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Why are indifference curves in economics slope downward?

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hjhghjh | Student, Undergraduate | (Level 1) eNoter

Posted October 26, 2009 at 3:45 AM via web

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Why are indifference curves in economics slope downward?

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pohnpei397 | College Teacher | (Level 3) Distinguished Educator

Posted October 26, 2009 at 4:31 AM (Answer #1)

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An indifference curve is a line that shows all the "consumption bundles" that yield (and here's the important part) the same amount of total utility for an individual.

So what an indifference curve does is shows what combinations of two goods or services you can consume without changing the amount of utility that you gain from the consumption.

In order to consume more of one of the goods without getting more total utility, you have to give up some of the other good.  Because of this, the curve has to slope downwards.

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krishna-agrawala | College Teacher | (Level 3) Valedictorian

Posted October 27, 2009 at 1:19 AM (Answer #2)

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Samuelson and Nordhaus define indifference curve as:

A curve drawn on a graph whose two axes measure amounts of different goods consumed. Each point on such a curve, indicating different combinations of the two goods, yields exactly the same level of satisfaction to a given consumer.

It is quite true that law of diminishing marginal utility ensures that indifference curves are downward sloping. Further it also ensures that the indifference curves are convex to the origin. But downward sloping curve is possible also when the marginal utility is constant rather than diminishing with the total quantity consumed.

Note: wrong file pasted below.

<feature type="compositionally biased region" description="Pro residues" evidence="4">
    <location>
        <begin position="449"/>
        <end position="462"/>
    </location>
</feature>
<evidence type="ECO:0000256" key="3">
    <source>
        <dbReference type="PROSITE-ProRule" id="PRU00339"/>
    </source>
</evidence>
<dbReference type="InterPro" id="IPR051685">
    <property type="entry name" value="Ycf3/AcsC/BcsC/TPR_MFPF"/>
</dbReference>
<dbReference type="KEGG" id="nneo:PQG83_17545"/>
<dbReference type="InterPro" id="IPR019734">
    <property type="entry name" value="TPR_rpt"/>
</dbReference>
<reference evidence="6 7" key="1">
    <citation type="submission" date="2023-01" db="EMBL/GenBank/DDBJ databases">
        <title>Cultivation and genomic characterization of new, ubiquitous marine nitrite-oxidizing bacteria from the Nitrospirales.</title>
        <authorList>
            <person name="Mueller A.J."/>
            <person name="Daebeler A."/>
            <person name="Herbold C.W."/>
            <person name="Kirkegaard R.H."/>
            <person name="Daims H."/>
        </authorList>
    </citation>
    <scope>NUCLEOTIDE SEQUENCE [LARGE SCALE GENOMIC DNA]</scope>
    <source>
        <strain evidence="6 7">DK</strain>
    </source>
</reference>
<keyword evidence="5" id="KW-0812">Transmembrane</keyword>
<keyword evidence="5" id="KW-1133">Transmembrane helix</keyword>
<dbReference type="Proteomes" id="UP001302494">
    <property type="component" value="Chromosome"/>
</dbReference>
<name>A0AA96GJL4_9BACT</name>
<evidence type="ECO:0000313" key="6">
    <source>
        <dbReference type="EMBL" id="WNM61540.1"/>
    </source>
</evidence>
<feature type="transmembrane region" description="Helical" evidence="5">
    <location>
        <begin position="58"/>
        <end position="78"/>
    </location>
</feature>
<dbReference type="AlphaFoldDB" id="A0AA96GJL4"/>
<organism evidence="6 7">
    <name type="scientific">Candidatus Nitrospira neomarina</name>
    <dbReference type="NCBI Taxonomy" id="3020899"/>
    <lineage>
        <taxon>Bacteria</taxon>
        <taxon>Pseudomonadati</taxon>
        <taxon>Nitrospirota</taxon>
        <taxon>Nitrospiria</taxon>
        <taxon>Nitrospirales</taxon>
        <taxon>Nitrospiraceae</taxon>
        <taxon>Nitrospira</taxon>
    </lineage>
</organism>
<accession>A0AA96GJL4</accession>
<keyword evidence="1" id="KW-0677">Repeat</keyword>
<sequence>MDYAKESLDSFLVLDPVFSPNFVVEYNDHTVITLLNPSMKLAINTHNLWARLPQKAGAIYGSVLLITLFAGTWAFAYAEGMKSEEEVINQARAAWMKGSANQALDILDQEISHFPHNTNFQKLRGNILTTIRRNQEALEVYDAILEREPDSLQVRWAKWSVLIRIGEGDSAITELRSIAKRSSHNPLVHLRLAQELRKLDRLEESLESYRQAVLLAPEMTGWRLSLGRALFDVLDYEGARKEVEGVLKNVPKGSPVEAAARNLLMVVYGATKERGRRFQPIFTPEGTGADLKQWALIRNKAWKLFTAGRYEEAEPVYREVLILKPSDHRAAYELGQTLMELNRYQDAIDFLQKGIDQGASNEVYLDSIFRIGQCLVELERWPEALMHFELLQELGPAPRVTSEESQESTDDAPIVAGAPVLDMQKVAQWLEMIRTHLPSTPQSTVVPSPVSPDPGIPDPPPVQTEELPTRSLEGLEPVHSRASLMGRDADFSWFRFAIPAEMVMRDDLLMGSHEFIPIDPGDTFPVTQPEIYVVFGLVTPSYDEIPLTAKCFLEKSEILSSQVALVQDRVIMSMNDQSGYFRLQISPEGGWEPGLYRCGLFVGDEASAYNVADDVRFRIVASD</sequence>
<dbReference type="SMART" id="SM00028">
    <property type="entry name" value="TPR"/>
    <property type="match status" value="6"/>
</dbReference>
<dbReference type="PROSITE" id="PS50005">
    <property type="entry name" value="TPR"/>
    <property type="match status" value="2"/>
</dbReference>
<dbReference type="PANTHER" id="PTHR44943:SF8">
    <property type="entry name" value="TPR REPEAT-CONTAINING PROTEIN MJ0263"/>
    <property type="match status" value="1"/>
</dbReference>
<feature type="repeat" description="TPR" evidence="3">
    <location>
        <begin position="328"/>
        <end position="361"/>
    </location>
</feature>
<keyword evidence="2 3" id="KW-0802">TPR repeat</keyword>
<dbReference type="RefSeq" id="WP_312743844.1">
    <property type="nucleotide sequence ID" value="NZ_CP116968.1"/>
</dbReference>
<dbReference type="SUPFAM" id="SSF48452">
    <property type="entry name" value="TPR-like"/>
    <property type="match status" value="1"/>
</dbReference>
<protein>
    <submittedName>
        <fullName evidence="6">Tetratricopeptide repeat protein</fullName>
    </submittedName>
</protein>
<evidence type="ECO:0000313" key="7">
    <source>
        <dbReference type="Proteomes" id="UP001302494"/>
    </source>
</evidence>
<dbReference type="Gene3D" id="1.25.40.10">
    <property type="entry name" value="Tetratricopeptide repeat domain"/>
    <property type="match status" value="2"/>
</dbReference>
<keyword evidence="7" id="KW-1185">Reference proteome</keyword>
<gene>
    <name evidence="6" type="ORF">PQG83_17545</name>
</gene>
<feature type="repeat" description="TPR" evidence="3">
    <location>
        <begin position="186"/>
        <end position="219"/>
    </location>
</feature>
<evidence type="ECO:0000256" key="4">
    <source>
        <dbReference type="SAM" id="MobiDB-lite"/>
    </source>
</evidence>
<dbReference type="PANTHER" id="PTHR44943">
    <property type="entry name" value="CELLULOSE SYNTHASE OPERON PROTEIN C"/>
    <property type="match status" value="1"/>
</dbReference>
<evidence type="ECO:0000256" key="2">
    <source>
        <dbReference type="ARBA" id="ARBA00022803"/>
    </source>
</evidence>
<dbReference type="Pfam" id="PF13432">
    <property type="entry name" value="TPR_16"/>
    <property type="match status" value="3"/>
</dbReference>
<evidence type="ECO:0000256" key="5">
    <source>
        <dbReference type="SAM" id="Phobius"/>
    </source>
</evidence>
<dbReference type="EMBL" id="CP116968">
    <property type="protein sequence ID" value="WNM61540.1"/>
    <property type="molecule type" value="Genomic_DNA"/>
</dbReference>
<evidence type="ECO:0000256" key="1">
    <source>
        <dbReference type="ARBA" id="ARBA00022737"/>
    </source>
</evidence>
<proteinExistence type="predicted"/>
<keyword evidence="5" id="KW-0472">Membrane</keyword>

To ensure a downward sloping curve it is enough that reduction in quantity of one of the two goods represented on indifference curve must be accompanied by some increase in the quantity of the other good represented. Similarly increase in quantity of first good mus be accompanied by decrease in quantity of the other good. It is not possible for quantity for both the goods to increase or decrease simultaneously and still have the same combined utility of the two. If it was possible for combined utility of two goods to behave in this way than the indifference curve would have been an upward sloping curve.

When marginal utility of both the goods on indifference curves is constant then the indifference curve is a downward sloping straight line. When one of the two good has constant marginal utility and the other has diminishing marginal utility the indifference vurve is a curved line concave to the origin. When both the goods have diminishing marginal utility, the indifference curve is a curved line convex to the origin.

Source:

Samuelson P.A. and Nordhaus W.D., Economics, Eighteenth Edition, 2005, Tata McGraw-Hill, New Delhi

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